• $\begingroup$ Yes, we have the intuition that "one can't extract information from an arbitrary value of type $a\to a$". But the whole problem here is to convert this intuition into a precise proof. To your comment about the function $p$: There is only one function of type $\underline 0\to\underline0$. I described it as an "empty function" because that function does not have any function body and is never applied to any arguments. You can also think of it as an "identity function for the type $\underline0$". It's still going to be the same function. The type $\underline0\to\underline0$ is equivalent to unit. $\endgroup$
    – winitzki
    Sep 30, 2022 at 8:54
  • $\begingroup$ A relevant paper is Logarithm and program testing. $\endgroup$
    – Li-yao Xia
    Apr 5 at 0:18
  • $\begingroup$ As far as I understood the "Logarithm" paper, their technique will sometimes produce a slightly larger type than necessary. Their focus is on testing, and for testing that's perfectly fine. But it's not so good for deriving type equivalence. $\endgroup$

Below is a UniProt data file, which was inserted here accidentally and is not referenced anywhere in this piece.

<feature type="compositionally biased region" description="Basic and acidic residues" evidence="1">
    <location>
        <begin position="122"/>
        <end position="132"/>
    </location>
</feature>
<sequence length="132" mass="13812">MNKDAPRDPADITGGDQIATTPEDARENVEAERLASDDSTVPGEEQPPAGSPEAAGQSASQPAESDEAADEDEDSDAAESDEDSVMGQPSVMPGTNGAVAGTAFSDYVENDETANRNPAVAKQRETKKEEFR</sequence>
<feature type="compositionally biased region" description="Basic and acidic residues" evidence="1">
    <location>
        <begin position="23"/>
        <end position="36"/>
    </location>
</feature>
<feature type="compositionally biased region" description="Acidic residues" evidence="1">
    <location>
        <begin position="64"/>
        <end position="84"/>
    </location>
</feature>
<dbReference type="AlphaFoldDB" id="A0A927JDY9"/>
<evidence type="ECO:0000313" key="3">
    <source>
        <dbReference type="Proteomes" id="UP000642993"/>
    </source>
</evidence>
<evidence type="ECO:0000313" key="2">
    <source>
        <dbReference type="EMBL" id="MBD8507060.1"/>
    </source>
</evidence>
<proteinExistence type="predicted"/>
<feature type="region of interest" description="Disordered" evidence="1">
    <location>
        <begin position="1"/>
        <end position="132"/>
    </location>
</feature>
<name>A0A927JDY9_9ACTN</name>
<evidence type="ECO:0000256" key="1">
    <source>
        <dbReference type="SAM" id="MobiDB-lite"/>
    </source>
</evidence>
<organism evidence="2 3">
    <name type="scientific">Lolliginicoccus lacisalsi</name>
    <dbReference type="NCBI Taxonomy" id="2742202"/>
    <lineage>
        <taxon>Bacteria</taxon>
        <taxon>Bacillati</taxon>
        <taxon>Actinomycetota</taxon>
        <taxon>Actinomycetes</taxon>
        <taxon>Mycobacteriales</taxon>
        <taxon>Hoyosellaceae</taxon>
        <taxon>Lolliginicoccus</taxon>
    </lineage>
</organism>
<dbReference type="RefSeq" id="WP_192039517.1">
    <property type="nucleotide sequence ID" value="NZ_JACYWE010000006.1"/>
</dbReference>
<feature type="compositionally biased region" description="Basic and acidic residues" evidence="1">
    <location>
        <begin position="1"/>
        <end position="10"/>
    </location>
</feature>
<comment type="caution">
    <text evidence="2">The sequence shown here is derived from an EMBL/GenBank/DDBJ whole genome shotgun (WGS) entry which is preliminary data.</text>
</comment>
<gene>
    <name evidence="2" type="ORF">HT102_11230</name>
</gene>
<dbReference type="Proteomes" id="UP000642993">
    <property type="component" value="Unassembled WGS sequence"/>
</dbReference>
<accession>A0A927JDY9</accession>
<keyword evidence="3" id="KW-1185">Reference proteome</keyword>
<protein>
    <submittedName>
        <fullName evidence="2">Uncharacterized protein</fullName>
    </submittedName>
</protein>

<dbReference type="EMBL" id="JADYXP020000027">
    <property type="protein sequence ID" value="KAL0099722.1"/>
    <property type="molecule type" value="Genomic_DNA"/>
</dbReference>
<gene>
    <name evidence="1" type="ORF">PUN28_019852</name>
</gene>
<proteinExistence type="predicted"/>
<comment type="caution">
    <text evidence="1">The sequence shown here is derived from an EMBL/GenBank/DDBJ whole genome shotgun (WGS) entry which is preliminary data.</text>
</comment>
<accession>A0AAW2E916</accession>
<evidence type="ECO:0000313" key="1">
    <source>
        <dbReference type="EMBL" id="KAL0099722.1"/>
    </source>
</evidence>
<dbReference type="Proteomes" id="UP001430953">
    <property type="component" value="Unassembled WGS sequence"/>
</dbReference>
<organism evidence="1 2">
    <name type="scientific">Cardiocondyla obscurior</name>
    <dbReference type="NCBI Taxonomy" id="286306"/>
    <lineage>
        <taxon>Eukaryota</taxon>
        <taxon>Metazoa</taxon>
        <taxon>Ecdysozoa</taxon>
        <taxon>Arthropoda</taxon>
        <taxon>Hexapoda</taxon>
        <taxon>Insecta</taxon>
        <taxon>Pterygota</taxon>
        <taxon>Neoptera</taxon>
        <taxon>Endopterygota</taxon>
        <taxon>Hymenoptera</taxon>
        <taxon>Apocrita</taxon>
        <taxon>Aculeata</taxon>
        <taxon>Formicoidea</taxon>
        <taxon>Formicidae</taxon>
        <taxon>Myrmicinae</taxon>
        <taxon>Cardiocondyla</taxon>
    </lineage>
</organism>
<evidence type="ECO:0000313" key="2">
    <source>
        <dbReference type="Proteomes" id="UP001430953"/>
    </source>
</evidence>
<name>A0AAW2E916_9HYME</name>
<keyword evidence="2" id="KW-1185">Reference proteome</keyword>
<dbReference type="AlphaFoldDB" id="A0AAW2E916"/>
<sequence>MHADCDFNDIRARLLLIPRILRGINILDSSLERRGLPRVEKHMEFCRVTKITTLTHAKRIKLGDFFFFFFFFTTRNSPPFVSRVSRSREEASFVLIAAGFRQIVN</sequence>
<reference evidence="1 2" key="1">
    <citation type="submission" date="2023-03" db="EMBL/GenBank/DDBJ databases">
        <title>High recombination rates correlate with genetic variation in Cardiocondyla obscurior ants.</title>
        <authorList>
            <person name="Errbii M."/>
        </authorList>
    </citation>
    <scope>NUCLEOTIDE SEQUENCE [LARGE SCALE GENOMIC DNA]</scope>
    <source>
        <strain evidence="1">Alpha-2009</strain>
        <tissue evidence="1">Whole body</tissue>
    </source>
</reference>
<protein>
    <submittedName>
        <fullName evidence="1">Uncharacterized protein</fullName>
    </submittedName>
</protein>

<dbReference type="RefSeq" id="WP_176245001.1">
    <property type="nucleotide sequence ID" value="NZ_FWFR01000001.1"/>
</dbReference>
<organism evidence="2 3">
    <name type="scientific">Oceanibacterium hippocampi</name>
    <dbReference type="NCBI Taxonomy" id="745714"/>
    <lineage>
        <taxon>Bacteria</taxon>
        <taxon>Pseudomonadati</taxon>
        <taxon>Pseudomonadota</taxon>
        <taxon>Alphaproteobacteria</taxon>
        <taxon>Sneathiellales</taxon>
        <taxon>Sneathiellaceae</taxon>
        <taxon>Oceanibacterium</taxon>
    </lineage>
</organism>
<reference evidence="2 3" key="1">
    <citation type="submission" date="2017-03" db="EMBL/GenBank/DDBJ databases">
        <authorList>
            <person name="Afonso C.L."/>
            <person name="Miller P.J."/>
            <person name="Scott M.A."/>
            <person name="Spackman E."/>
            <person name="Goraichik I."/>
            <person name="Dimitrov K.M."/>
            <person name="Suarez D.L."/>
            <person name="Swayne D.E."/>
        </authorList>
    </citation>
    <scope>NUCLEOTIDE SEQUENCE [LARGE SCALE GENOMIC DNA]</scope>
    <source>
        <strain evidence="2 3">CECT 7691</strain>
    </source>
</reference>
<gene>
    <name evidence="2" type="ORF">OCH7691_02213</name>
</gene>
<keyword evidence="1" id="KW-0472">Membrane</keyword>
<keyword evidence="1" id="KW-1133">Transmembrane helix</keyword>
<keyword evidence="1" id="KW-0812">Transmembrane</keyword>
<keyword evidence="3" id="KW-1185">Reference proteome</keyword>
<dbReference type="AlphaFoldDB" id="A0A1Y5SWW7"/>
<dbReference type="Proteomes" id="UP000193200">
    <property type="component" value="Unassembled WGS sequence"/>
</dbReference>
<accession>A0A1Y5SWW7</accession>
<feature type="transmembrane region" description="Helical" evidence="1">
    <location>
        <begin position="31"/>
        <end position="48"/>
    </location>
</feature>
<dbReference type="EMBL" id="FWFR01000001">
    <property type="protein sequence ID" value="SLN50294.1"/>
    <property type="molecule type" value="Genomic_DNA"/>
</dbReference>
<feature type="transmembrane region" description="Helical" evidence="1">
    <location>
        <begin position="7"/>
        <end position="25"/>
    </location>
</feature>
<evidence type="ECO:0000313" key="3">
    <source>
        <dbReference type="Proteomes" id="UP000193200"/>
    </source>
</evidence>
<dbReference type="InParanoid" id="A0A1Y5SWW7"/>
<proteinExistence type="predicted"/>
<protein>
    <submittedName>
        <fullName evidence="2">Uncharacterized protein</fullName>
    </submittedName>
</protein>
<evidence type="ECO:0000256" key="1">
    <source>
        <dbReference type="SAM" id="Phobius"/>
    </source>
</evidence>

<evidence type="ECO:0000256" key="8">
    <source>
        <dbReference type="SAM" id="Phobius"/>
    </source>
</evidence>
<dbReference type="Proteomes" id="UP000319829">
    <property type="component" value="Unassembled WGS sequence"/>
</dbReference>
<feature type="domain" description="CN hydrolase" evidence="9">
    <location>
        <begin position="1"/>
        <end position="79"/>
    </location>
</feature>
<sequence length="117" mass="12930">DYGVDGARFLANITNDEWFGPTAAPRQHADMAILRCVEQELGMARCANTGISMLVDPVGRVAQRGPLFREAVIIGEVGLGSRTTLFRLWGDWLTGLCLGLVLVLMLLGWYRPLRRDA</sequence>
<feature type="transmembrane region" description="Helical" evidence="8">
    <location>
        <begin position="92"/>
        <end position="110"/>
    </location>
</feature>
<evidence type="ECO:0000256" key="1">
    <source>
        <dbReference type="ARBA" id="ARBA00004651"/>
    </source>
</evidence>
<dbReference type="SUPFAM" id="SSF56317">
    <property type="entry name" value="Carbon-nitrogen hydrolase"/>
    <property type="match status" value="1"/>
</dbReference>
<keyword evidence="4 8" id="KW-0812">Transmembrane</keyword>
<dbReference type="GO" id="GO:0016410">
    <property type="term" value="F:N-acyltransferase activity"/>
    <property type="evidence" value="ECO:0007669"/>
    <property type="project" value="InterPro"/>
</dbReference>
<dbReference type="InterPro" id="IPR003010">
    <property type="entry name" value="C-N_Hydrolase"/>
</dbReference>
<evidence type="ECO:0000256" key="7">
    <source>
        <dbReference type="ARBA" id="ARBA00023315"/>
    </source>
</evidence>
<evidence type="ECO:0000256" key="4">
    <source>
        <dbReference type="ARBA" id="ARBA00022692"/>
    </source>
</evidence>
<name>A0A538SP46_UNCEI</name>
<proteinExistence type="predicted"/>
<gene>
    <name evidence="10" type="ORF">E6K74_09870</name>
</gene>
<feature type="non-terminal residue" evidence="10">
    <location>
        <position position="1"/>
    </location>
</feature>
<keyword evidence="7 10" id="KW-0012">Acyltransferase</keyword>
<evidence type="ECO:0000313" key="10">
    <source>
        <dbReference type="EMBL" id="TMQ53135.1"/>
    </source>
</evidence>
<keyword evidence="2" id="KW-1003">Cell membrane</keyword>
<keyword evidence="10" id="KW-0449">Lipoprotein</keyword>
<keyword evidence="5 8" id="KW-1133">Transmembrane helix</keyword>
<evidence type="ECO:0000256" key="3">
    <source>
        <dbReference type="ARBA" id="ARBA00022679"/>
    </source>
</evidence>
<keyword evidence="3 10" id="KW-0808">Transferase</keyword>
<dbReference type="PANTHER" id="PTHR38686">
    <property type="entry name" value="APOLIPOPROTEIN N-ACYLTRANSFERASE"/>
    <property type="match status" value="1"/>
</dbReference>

– winitzki
    yesterday

2 Answers 2

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We can simplify the five type expressions given in the question. But we need to use different methods for these cases. Parametricity theorems give us a law that a value will satisfy, but we are not always able to derive useful information from those laws directly. We need other techniques.

One technique looks like this: given a type constructor $F$ check whether $F \,\textrm{Void} \cong \textrm{Void}$. It turns out that then we also have $\forall a.\,F\,a \cong \textrm{Void}$.